And there is a good chance by the time I finish writing this newsletter, Bitcoin price will cross $18,000 mark. The cryptocurrency is crossing $1,000 checkpoints in a matter of minutes now. What on Earth is going on?
This kind of rally has never been witnessed before. It’s unprecedented! This dramatic ascent by Bitcoin has propelled the entire cryptocurrency market cap to close to half a trillion dollars! Other cryptocurrencies are not standing a chance in front of this rally. Bitcoin’s dominance is now 65% in the crypto market.
Over the past few months, the demand for Bitcoin from the South Korean traditional finance sector has grown at a rapid pace, with institutional investors, casual traders, and individual investors rushing to invest in the cryptocurrency market. At one point, Bithumb, Korea’s largest exchange, was trading Bitcoin at a premium of $3500.
At the time of writing, Bitcoin’s volume in the past 24 hours has crossed $16 billion with exchanges Bitfinex, Bithumb and GDAX leading the way.
The primary theory behind this astonishing rally is that Bitcoin is pricing in the entry of big institutional money via the introduction of the first BTC futures products.
Both CBOE Global Markets and CME Group are set to launch the new futures contracts on Dec. 10 and Dec. 17, respectively. There is a good chance this rally will continue at least until Sunday’s listing of BTC futures on the CBOE.
There is no way to predict the price of Bitcoin from here on. Sky’s the limit or it could even crash to $10,000. Like I mentioned, I’m about to send this email and Bitcoin price is already trading above $18,000 on GDAX.
Top Stories from the Crypto World
1. Bitcoin’s Lightning Network almost ready
The long wait is finally over. Startups behind the three most active Lightning implementations have revealed test results, including live transactions, proving their software is now interoperable.
Many believe the best solution for increasing Bitcoin’s capacity is the lightning network. The findings, released by ACINQ, Blockstream and Lightning Labs, effectively bring Lightning closer to public launch.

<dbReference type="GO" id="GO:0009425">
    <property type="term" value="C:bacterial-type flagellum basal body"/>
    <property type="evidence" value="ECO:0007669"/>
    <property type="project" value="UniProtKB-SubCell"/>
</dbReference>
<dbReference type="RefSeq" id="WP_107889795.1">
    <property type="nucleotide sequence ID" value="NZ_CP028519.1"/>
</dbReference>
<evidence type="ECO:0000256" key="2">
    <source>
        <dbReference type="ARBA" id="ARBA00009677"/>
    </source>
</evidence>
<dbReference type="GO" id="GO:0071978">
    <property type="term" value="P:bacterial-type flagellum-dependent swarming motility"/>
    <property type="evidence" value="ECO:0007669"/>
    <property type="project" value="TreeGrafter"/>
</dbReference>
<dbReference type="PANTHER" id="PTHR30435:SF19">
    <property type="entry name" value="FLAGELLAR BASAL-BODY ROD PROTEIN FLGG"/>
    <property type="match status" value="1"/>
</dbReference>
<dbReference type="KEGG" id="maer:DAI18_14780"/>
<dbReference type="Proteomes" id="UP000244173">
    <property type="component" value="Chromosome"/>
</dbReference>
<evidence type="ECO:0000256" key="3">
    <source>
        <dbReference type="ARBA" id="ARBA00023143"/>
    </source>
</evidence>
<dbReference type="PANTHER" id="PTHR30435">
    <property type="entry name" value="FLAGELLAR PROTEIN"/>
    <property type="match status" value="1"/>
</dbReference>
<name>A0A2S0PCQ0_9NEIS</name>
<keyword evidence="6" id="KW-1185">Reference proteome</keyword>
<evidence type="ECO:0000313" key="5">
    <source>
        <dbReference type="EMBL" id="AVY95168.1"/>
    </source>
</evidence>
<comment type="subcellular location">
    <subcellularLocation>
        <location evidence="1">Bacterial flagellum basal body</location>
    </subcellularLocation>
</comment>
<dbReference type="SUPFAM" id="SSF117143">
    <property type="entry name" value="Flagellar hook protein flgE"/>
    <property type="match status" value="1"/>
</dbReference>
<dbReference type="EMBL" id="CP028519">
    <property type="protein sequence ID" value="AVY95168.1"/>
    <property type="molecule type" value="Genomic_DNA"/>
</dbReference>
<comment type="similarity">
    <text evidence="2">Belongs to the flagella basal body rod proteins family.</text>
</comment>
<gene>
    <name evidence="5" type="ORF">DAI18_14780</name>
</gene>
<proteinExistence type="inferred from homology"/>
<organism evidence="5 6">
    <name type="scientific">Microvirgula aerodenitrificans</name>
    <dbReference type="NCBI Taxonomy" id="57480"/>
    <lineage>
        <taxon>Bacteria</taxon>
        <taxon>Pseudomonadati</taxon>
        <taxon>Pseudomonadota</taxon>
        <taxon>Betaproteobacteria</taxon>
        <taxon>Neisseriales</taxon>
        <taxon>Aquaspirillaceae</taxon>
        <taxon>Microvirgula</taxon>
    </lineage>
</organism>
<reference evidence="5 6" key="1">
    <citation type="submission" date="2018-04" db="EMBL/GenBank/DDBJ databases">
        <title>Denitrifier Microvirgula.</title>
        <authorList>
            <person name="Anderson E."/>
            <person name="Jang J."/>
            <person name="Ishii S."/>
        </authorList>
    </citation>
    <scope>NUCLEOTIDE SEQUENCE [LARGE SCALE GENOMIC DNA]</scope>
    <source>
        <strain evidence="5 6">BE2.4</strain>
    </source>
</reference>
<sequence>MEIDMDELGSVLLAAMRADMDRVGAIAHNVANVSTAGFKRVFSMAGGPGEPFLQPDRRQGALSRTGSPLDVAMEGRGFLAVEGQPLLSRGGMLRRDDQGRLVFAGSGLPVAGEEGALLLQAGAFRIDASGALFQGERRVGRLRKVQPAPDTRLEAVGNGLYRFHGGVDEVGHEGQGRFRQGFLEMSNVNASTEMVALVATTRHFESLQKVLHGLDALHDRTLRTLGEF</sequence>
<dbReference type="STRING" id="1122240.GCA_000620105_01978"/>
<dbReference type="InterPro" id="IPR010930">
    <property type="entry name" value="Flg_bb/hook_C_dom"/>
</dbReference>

The founder of ACINQ, Pierre-Marie Padiou said, “This is the Lightning standard we’ve been working on for more than a year. There’s been a lot of work from us and from all participants. It’s a big milestone.”
Trivia: While there’s still time before the release of mainnet software, Padiou believes that the team is almost there and people will soon be able to use Bitcoin to pay for their morning Lattes
2. Steam drops Bitcoin payments citing high fees and price volatility
The most popular online gaming platform Steam is dropping its Bitcoin payments feature, citing problems with the cryptocurrency’s transaction fees and volatile price.
Back in April 2016, Steam, operated by game developer Valve, confirmed a long-rumored move by accepting Bitcoin through a partnership with payment processing BitPay. At the time the company wanted to serve the markets where credit cards may not be widely available.
As of Dec 6, the company will no longer accept payments in the cryptocurrency due to a mixture of high fees and volatility in the price of Bitcoin.
But hey, Lightning Network is just around the corner which will significantly reduce the network congestion and solve the high fees issue. That’s when Valve might reconsider to bring Bitcoin back.
3. British Treasury plans to implement EU-wide cryptocurrency regulation by late 2018
The British Treasury plans to introduce regulations that will cover Bitcoin and other digital currencies in late 2018. The agency is increasingly concerned about the possibility that the virtual currencies could be used in illegal activities like money laundering and tax evasion due to their growing popularity.
Under the planned legislation that is intended to cover the entire European Union (EU), cryptocurrency traders will be compelled to disclose their identities and report any suspicious activity that they may discover in virtual currency trading.
This could actually cause confusion among industry players because the majority of exchanges are already compliant with the existing know your customer (KML) and anti-money laundering (AML) laws.